Arne Korsmo

Aug. 14, 1900 in Oslo, Norway
Aug. 29, 1968 in Cusco, Peru

Arne Korsmo emerged as a prominent architect in Norway and a proponent of the international architectural style.

Raised in Oslo, Arne Korsmo completed his final exams in 1920 and obtained a diploma in architecture from the Norwegian Institute of Technology in 1926. He gained practical experience with renowned Oslo architects such as Arnstein Arneberg and Magnus Poulsson. During 1926–27, Korsmo worked at Finn Bryn and Johan Ellefsen's architectural office, where he was first introduced to modernism. In 1928, he established his own practice in collaboration with architect Sverre Aasland. Numerous villas, considered masterpieces of Norwegian functionalism, were designed and constructed during their partnership. One notable work is Villa Stenersen, created between 1937 and 1939 for the financier and art collector Rolf Stenersen.

Beginning in 1935, Korsmo taught at the Norwegian National Academy of Craft and Art Industry in Oslo and served as a professor at the Norwegian Institute of Technology. Simultaneously, he pursued architectural and design projects, often collaborating with his second wife, designer Grete Prytz Kittelsen. Noteworthy among his assignments were overseeing Norway's pavilion at the Exposition Internationale des Arts et Techniques dans la Vie Moderne (1937) and organizing Norway's participation in Milan X Triennale (1954). In 1939, young architect Robert Little worked in Korsmo's office, as noted in Little's biography in the American Architects Directory in 1962.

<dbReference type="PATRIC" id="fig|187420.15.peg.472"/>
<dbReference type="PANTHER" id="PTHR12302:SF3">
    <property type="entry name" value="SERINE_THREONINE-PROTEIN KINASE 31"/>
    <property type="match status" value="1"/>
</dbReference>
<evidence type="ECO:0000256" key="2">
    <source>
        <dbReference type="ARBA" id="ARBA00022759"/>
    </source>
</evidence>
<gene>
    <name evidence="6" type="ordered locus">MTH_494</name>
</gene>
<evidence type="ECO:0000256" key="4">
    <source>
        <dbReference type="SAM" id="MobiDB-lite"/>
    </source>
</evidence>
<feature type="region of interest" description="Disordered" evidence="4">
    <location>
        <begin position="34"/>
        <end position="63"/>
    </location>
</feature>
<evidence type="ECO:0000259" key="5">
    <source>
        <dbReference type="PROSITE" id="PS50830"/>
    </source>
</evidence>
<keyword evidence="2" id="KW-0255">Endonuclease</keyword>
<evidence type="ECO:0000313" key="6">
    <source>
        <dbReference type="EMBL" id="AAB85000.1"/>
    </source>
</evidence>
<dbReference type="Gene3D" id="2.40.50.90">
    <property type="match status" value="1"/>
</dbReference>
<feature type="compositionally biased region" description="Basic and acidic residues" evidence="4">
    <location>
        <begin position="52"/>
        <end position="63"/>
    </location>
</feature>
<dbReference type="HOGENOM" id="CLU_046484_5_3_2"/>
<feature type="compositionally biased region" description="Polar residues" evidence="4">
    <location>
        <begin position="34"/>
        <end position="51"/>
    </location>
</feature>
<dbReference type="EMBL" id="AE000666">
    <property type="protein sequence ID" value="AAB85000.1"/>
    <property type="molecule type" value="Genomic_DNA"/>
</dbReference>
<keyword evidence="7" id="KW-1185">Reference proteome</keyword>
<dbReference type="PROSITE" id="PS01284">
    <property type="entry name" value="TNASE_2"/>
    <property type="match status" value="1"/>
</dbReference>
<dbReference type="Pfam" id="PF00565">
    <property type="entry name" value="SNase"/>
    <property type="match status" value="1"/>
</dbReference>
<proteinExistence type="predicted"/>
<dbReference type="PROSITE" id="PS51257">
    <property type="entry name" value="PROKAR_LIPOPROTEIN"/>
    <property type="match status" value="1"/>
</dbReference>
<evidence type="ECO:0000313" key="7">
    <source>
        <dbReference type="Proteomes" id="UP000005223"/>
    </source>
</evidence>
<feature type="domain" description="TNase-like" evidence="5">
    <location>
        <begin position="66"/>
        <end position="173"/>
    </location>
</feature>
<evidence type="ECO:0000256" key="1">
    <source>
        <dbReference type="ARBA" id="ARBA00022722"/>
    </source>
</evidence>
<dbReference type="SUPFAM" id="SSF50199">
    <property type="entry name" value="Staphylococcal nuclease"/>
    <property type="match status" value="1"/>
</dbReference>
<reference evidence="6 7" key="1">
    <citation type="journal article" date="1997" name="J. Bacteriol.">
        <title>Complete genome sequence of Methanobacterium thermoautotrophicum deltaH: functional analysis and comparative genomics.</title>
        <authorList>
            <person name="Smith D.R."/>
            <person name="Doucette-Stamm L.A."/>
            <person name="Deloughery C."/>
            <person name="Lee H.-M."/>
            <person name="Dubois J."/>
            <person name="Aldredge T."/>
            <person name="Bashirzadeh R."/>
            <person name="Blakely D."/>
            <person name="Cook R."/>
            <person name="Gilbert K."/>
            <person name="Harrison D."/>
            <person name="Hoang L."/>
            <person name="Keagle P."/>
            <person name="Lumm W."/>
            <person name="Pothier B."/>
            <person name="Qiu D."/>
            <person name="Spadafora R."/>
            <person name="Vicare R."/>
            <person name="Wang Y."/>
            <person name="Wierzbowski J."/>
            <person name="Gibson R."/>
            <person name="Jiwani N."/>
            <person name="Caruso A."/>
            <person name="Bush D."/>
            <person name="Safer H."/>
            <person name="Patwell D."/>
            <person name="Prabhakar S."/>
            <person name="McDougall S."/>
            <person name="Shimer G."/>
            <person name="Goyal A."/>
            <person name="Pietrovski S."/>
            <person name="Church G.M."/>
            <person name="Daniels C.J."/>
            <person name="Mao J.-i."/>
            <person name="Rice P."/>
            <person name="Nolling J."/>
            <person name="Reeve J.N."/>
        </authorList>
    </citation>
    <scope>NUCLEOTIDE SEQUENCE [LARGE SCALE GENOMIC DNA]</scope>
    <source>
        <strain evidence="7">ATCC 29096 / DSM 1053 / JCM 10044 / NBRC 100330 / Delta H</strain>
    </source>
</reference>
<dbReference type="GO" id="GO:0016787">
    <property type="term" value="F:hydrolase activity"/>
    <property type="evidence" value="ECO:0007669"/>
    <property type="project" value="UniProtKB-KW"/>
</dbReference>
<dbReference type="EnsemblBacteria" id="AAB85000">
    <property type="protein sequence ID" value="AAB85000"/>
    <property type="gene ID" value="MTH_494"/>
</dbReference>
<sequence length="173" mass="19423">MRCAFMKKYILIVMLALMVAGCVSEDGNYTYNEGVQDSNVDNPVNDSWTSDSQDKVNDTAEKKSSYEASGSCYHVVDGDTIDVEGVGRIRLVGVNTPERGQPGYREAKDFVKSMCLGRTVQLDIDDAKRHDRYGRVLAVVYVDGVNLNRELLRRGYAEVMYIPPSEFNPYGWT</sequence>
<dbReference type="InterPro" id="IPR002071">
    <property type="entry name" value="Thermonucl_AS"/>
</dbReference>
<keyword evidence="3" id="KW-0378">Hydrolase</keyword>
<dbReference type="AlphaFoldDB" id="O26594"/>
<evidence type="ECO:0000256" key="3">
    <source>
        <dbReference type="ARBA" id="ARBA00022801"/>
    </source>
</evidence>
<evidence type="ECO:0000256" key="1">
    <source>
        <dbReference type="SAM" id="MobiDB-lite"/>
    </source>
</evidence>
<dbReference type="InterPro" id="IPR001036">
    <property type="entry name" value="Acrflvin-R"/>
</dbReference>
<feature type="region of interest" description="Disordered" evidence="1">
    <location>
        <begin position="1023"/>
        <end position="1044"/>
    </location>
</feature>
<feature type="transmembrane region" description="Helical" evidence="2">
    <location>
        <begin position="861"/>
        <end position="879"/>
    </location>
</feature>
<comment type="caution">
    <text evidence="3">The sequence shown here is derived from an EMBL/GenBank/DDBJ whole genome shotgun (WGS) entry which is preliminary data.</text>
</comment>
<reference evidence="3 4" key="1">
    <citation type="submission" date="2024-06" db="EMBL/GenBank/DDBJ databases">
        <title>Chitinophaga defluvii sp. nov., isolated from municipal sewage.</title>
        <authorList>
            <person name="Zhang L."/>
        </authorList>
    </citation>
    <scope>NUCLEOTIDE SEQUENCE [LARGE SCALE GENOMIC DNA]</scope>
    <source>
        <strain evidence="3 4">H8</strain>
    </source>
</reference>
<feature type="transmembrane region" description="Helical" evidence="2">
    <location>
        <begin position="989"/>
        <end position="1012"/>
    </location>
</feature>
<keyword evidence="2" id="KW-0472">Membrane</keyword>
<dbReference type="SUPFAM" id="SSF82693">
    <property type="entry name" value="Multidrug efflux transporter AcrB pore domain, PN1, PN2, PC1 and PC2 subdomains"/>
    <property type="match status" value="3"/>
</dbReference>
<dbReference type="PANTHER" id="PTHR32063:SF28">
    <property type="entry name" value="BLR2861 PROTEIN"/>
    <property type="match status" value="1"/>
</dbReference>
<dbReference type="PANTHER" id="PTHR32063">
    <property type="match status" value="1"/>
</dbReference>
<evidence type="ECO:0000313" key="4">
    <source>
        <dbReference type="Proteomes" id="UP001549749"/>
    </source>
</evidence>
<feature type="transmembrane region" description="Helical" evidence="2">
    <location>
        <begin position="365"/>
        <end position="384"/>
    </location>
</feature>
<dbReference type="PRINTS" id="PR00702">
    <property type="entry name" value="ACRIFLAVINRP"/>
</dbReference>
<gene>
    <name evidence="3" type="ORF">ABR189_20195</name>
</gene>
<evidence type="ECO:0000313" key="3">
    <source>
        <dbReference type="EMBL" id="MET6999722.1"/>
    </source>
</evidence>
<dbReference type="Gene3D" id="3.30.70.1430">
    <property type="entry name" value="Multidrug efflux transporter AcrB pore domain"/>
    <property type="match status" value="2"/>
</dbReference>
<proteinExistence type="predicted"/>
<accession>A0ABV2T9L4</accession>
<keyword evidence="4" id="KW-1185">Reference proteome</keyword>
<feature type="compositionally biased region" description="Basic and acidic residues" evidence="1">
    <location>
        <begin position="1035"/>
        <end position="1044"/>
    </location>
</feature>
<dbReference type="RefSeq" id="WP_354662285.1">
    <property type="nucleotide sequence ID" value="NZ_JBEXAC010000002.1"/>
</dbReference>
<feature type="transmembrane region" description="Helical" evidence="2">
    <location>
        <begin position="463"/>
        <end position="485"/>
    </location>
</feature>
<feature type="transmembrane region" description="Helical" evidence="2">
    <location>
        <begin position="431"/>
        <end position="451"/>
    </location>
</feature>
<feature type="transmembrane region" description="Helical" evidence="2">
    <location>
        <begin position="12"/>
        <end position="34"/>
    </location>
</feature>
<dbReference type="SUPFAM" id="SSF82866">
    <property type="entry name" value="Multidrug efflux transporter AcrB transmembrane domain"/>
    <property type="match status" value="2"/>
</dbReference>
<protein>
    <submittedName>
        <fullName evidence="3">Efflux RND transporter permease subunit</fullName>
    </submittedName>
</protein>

In 1950, Swiss art historian Sigfried Giedion invited Korsmo to lead the Norwegian contingent of the Congrès International d'Architecture Moderne. The group, named PAGON (Progressive Architects Group Oslo, Norway), aimed to advance and advocate for modern architecture. Other key figures in PAGON included Sverre Fehn, Geir Grung, Christian Norberg-Schulz, and Håkon Mjelva.

In 1937, Arne Korsmo, along with architect Sverre Aasland, was honored with the Houen Foundation Award for their contributions. In 1939, he received the same award for his involvement in the Havna allé housing development. Additionally, in 1939, Korsmo was bestowed with the French Legion of Honor. His achievements were further acknowledged at the Triennale in Milan, where he secured the Grand Prix and a gold medal in 1954, followed by a silver medal in 1957. Posthumously, he was commemorated with a memorial exhibition at the Henie-Onstad Art Centre in 1972.



Oslo, Norway
Havna residential area

Oslo, Norway
Villa Stenersen